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Nikolai Ubushaev, The Shikryakhn Clan

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Terbish, Baasanjav 


In this interview Nikolai talks about his parents, paternal ancestors, siblings and his life in Siberian exile. Nikolai: I work on my family’s genealogical tree. Our ancestors were: Shikr, his son Takh, his son Chidng, his son Erdn, then Nadvid, and from him comes my father Uvsh. My ancestor Shikr had 7 children and they all lived in Orenburg. When they grew up, all 7 children moved in different directions and lived separately. The name Takh means ‘horseshoe’. We have a saying in my family: ‘We are savvy and armed, our horses have shoes’. This saying alludes to my ancestor Takh. Takh’s son Chidng had 5 children, including Erdn. Erdn in his turn had 2 sons and 2 daughters. Erdn married the widow of his elder brother, but they did not live long together and got divorced. The woman did not know at that time that she was pregnant. The son who was born was named Khasg. Khasg had 3 sons: Boovk, Goodzha and Aanya. Khasg’s descendants today live in Ulan Khol. One of Erdn’s daughters was married to a man named Dovng. Dovng had 3 children: Syukya, Narn and Aasa. The descendants of Syukya and Narn (who have the surname of Syukiev and Naranov) today live in Yashkul. Aasa had a daughter who worked in a maternity hospital. My grandfather Nadvid had 7 children: 5 daughters and 2 sons. One of his daughters was named Agash, which in Kalmyk means ‘princess’. She lived with a Russian man by the name of Praznikov. That Russian man had a wife Lida, but they were childless. My aunt Agash bore Praznikov twin daughters. The Russian man took one of the twins and returned home to his wife. They named the girl Maria and baptized her. When Maria grew up, she married a Russian by the name of Skorobogatov. They had a son Stepan, who was named after his grandfather. Stepan fought the Great Patriotic War and died here aged over 90. Stepan had a son Sasha, who has a son Stepan. I think that Praznikov and Skorobogatov were not Russians, but Jews. Q: Are Jews called ‘khar guyr’ in Kalmyk? Nikolai: Not ‘guyr’, but ‘Uighur’ that is ‘black Uighurs’. In the past when we were in Central Asia we lived alongside the Uighurs. When we moved here there were no Uighurs around, and we began to use this name for Russians. I always thought that my aunt Agash lived in Astrakhan, but now I understand that she most likely lived in Lagan. My brother told me that Agash’s sister married a man named Mu Zhoozha. I think she did not marry Mu Zhoozha but his son Badmar. Badmar had a son Mandzhi. Mandzhi had 7 children: 3 daughters and 4 sons. They all live in Elista and are my close relatives. I have not written anything about my grandfather Nadvid yet. My father Uvsh was a fisherman. He had no formal education. During the war, he worked in a fishing division that sent fish to the front. Later he was sent into exile. In 1945, he joined us in Siberia. As soon as he joined us, he died because he was very sick. Q: How many children did he have? Nikolai: In total, Uvsh had 10 children. The first 2 died immediately after birth. Of the surviving 8 children, 3 died in Siberia. One of my sisters got married in Siberia but died there with her husband and children of tuberculosis. Only 5 of us returned from Siberia alive. I am the only survivor now. My family is big. Once we lived in the village of Mukhla near Lagan, and some of my grandchildren and great-grandchildren still live there. My mother Badm was also from the Tsaatan clan. Her father was Eld. My mother died at 70. She raised us in Siberia and died in Kalmykia. When we were in Siberia, my paternal uncle Koku was denounced and spent 8 years in gulag. Those who denounced others received a bag of flour as a reward. Koku was a tall, broad-shouldered, muscular man. We all lived in the same house: my family and my uncle’s family. At home Koku’s meals were prepared separately. He could eat half a sheep and drink 750 gr of vodka in a sitting. He used to tell me about Kalmyk dances, songs and so on. He was about 50 when he was denounced. Q: Did Koku get out of prison? Nikolai: He was released when we still lived in Siberia. We had a garden of 80 acres where we planted potatoes. Since we had a big family, it was necessary to fill two cellars with potatoes. We youngsters had to weed and water the plants including cucumbers and tomatoes.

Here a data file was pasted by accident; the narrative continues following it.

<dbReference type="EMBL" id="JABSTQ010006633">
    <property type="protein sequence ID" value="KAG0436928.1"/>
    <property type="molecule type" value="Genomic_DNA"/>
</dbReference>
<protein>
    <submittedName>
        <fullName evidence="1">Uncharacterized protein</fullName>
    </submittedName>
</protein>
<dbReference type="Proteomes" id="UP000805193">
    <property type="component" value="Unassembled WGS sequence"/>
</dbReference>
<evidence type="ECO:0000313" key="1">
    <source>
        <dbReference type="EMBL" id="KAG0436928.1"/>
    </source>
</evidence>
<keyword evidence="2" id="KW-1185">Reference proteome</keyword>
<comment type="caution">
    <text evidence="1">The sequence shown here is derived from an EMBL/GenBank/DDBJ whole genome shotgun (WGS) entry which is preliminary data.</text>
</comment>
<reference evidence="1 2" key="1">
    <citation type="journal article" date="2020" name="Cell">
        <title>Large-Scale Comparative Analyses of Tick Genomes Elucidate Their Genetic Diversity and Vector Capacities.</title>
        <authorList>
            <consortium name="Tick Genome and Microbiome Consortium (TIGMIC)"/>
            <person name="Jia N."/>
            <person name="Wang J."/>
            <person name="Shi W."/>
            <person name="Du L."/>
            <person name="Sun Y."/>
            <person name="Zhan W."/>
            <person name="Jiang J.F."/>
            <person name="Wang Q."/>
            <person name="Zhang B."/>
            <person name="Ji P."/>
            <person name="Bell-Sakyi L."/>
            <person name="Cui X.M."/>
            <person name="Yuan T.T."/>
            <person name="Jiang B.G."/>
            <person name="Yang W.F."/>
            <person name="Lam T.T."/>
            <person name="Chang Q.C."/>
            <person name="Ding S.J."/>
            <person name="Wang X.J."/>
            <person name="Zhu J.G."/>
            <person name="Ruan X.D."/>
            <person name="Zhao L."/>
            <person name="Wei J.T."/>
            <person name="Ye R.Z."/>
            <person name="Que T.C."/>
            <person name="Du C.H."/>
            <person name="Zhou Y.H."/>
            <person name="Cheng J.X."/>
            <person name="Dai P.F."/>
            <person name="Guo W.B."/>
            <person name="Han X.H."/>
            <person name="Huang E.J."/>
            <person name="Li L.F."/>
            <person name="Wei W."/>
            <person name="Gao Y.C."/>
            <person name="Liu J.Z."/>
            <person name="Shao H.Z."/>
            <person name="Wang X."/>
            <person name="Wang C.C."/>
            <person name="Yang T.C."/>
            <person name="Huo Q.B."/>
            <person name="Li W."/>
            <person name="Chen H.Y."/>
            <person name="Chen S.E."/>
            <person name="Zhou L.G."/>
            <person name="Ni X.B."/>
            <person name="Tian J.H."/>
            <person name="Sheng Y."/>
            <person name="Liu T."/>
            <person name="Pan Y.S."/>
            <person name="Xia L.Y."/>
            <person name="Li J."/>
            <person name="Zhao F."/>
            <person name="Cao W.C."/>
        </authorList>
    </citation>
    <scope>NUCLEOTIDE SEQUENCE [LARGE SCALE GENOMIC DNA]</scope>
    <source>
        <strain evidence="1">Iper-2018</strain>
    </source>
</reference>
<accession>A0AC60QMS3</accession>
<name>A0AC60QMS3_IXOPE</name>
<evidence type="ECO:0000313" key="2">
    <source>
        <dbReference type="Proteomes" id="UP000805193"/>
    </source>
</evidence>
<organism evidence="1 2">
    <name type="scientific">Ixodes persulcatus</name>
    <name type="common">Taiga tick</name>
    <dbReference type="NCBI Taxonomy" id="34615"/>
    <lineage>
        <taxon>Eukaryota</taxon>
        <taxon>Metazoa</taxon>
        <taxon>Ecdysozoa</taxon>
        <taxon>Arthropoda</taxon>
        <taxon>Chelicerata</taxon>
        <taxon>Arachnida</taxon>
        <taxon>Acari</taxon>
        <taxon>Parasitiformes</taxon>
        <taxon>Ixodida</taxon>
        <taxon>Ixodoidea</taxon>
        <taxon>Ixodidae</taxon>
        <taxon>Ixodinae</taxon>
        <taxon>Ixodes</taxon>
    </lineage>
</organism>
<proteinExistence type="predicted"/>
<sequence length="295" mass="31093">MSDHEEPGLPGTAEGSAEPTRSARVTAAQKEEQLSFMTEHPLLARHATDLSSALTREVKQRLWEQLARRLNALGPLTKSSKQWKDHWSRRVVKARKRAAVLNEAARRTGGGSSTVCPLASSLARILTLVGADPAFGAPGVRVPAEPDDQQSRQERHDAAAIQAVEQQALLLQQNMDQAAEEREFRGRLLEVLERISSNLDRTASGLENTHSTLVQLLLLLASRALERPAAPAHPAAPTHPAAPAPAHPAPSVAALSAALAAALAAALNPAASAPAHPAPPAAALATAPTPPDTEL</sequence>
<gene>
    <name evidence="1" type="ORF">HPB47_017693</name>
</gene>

Tsaatan, clan, autobiography

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Kalmyk Cultural Heritage Documentation Project, University of Cambridge

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Sponsored by Arcadia Fund, a charitable fund of Lisbet Rausing and Peter Baldwin